The final part of Harrison's diagram of future game-industry income was merchandising akin to that of Hollywood films. "We are creating phenomenally powerful brands and IP," he told the crowd. Continuing the Hollywood metaphor, he laid out his hopes that one day games would become a part of everyday life and more mainstream.
"I believe games can have as much social currency as television shows," he said. "You know how you hear people talking the day after they see a really good episode of 24 or Lost? I think games can do that too."
For more news from the event, check out GameSpot's GDC 2006 page.
This doesn't seem like much of an answer at all to Xbox Live. It still seems to be pretty much the same "let everyone go their own way" system as before. Xbox Live is a solid, structured and centralized service. This answer that Sony has come up with seems fairly disorganized. One more concern: If they're allowing integration of third party servers, won't those third party servers be able to charge players to use them?
This is very good news, online will be a big part of the nextgen consoles as sony forecasted many years ago, even before Nintendo and Microsoft ever had idea's of going for digital distrubution, check some old news. Imagine you'll be able to play games FREE no forced subscriptions to play games, this will get alot of people onto the PS3.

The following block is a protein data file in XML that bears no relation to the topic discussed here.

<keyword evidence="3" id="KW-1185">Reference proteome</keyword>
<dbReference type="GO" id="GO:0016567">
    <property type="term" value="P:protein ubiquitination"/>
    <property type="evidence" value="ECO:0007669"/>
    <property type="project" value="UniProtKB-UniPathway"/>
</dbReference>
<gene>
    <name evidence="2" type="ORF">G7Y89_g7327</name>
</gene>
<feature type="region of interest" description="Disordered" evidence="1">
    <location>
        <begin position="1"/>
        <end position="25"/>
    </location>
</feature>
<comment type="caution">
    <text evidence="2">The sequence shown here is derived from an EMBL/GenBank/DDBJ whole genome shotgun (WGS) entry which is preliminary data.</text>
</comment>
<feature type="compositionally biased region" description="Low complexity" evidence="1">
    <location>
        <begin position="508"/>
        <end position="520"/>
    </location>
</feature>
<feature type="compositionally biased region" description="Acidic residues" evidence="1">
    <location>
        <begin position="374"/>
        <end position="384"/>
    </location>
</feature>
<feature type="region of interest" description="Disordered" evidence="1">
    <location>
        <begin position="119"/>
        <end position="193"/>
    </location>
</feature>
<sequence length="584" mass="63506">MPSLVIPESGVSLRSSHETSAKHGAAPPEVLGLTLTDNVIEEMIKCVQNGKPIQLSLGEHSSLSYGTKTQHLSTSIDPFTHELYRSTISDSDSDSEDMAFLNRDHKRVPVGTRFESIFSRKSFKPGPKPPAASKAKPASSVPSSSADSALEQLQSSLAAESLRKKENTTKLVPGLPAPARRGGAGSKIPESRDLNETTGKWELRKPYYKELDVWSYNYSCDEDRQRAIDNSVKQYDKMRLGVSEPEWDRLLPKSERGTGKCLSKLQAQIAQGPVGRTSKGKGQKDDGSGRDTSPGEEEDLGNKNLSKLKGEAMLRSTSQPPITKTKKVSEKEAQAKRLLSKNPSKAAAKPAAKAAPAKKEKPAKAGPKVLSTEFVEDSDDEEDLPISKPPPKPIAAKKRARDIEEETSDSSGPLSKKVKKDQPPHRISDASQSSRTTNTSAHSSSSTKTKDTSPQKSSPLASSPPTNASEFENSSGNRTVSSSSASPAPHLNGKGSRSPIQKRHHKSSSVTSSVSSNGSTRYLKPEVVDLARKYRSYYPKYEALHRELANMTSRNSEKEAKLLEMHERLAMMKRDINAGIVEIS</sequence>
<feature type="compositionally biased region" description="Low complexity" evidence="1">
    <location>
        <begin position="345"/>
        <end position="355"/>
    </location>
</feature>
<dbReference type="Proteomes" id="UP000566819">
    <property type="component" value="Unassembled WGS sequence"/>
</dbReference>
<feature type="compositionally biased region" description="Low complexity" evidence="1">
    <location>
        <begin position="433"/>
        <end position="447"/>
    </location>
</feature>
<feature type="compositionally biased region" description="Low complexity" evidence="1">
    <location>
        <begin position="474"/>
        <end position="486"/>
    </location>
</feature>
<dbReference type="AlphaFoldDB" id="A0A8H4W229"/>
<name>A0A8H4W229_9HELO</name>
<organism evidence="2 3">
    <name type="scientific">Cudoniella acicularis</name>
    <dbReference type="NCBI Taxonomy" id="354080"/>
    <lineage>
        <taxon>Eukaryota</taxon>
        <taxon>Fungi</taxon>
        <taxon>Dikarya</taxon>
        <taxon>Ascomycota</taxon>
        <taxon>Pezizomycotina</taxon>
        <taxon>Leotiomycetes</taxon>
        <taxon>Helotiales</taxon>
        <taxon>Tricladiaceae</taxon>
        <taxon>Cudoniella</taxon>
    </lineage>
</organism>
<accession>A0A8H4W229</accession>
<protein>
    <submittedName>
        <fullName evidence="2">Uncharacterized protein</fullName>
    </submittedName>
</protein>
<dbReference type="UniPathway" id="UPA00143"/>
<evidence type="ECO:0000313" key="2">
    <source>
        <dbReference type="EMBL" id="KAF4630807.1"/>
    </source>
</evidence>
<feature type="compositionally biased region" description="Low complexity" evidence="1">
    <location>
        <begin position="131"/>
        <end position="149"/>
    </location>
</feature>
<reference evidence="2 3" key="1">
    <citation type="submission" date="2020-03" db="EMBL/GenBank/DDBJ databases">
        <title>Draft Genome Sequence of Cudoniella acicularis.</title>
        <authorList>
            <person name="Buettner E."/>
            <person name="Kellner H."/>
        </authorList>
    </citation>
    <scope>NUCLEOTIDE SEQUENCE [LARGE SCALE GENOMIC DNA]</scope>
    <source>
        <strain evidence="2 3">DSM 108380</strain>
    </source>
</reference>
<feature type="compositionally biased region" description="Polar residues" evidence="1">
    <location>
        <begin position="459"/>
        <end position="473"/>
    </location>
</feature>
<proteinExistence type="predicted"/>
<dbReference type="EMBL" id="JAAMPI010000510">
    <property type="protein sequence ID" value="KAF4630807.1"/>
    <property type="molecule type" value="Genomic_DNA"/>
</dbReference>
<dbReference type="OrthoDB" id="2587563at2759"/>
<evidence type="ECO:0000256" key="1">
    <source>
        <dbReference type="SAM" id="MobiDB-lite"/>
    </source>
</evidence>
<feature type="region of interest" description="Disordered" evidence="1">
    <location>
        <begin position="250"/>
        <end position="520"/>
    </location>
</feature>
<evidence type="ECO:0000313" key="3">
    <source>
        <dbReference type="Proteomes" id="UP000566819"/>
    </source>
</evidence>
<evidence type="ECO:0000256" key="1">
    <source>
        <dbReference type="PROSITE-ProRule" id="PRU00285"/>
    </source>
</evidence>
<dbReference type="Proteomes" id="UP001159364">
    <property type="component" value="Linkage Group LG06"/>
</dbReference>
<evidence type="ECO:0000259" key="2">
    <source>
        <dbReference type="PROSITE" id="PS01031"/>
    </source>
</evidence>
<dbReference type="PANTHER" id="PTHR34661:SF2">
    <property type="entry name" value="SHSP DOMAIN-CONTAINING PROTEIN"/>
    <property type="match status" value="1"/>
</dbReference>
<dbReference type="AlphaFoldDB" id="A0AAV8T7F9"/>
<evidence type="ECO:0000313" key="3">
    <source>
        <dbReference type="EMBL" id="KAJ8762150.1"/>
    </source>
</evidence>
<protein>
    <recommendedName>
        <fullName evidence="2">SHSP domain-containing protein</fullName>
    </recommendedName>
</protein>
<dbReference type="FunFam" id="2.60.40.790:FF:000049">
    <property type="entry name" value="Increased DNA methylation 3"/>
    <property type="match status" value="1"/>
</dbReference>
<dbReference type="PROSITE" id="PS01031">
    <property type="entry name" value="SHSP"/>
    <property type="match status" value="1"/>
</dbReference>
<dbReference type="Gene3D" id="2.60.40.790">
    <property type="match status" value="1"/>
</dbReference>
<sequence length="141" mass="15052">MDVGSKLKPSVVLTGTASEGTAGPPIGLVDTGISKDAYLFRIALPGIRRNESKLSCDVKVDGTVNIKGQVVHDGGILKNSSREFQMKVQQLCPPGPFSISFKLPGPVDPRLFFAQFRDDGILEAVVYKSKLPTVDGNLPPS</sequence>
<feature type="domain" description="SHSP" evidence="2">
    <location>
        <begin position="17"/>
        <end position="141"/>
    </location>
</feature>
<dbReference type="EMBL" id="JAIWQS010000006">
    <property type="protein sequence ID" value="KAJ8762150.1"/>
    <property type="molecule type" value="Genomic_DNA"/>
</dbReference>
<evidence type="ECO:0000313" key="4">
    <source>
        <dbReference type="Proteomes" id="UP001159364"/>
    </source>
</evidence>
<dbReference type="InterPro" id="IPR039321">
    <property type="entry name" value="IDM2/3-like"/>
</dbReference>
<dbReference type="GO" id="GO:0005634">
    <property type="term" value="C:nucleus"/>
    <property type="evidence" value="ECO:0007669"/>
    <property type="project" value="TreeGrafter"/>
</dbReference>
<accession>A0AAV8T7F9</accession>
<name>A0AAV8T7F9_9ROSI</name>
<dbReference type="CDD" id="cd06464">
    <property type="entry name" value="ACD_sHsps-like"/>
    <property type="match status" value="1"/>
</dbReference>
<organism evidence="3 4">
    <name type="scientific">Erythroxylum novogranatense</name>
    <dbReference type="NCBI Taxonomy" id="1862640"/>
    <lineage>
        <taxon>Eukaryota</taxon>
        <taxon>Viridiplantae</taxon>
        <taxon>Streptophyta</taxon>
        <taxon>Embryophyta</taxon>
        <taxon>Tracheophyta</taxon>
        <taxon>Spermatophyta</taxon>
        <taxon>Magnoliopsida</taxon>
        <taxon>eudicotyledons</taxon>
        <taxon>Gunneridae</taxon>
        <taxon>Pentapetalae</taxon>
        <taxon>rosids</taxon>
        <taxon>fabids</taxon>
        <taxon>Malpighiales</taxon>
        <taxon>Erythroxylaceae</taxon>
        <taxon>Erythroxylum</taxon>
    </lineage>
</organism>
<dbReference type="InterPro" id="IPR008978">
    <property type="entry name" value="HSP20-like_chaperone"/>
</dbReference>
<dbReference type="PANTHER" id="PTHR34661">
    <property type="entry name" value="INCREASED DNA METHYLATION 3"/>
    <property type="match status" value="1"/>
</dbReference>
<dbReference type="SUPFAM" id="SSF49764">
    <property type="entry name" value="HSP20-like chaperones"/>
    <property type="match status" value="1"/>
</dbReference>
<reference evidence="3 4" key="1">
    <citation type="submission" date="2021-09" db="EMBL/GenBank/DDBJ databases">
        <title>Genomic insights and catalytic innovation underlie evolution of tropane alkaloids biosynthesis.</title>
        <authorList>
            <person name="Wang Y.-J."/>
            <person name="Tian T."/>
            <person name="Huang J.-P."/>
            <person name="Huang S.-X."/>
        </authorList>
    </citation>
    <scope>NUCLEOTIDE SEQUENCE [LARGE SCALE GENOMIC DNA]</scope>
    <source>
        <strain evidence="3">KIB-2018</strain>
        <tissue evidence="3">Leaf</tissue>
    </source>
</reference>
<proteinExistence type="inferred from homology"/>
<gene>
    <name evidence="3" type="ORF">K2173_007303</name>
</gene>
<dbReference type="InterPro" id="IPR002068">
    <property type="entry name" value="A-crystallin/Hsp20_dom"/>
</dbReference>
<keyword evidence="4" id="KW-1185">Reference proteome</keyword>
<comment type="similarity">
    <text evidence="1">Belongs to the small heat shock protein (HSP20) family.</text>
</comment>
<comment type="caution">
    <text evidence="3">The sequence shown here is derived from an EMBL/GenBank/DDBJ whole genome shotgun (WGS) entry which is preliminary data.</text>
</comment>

3604Life is a total blind fanboy, its people like him I cant stand, if a fanboy actually backs themselves up with info I don't mind, they have done their research, but he's just a moron yelling that the 360 is better blindly and stupidly, man you just gotta love 12 year olds hahaha.
sony didn't steal any ideas from nintendo. the only thing they took( which came out awsome) was the name PLAYSTATION, again the NAME, then nintendo wimped out and split up the company. and now that playstation is huge or should i a say SONY, nintendo is crying and tried.... TRRRIED to sue sony for taking the NAME. even if sony took the system they made it work and still coming strong the PS2 is amazing, xbox blows, the 360 is awsome, but the PS3 is the console winner sorry xbox fans but the xbox is just a newer dreamcast hahahahahahahahaah
SuperIntendent: I don't understand how people can say, "it doesn't take much to be better than X-Box Live" lets face it. XBOX Live is possibly one of the greatest things for internet gaming. If it took Microsoft four years to get it down to what they want, what makes you think sony will get it right the first time? their will be alot of mess ups, just like any new product. I couldn't agree more.
Hooray! I have to gove a great big congrats to Sony for such a great idea! Hey, is $ony going to charge me monthly subscription fees on top of my $800 console? (Extreme sarcasism) Seriously, Xbox Live is already around, offers great service for the Xbox 360 and guess what else, you could pay for like 10 years of Xbox Live with the money you save between buying an $800 Playstation and a $400 Xbox 360. Decisions... decisions.
What about having the two systems, sounds the best option to me..., I already took care of 50% of that choice, and so far it IS sweeeet!
I'm not a fanboy. as you can see i have a sam fisher icon which splinter cell is available for evry system. though i only play Tom Clancy's games on xbox and xbox 360 cuz in the other systems the games sucks. =P splinter cell onine with the ps2 sucks compare to the one of xbox live. ps2 fanboys who have not played on xbox live have no right to be saying that ps2 online is better than xbox live. never...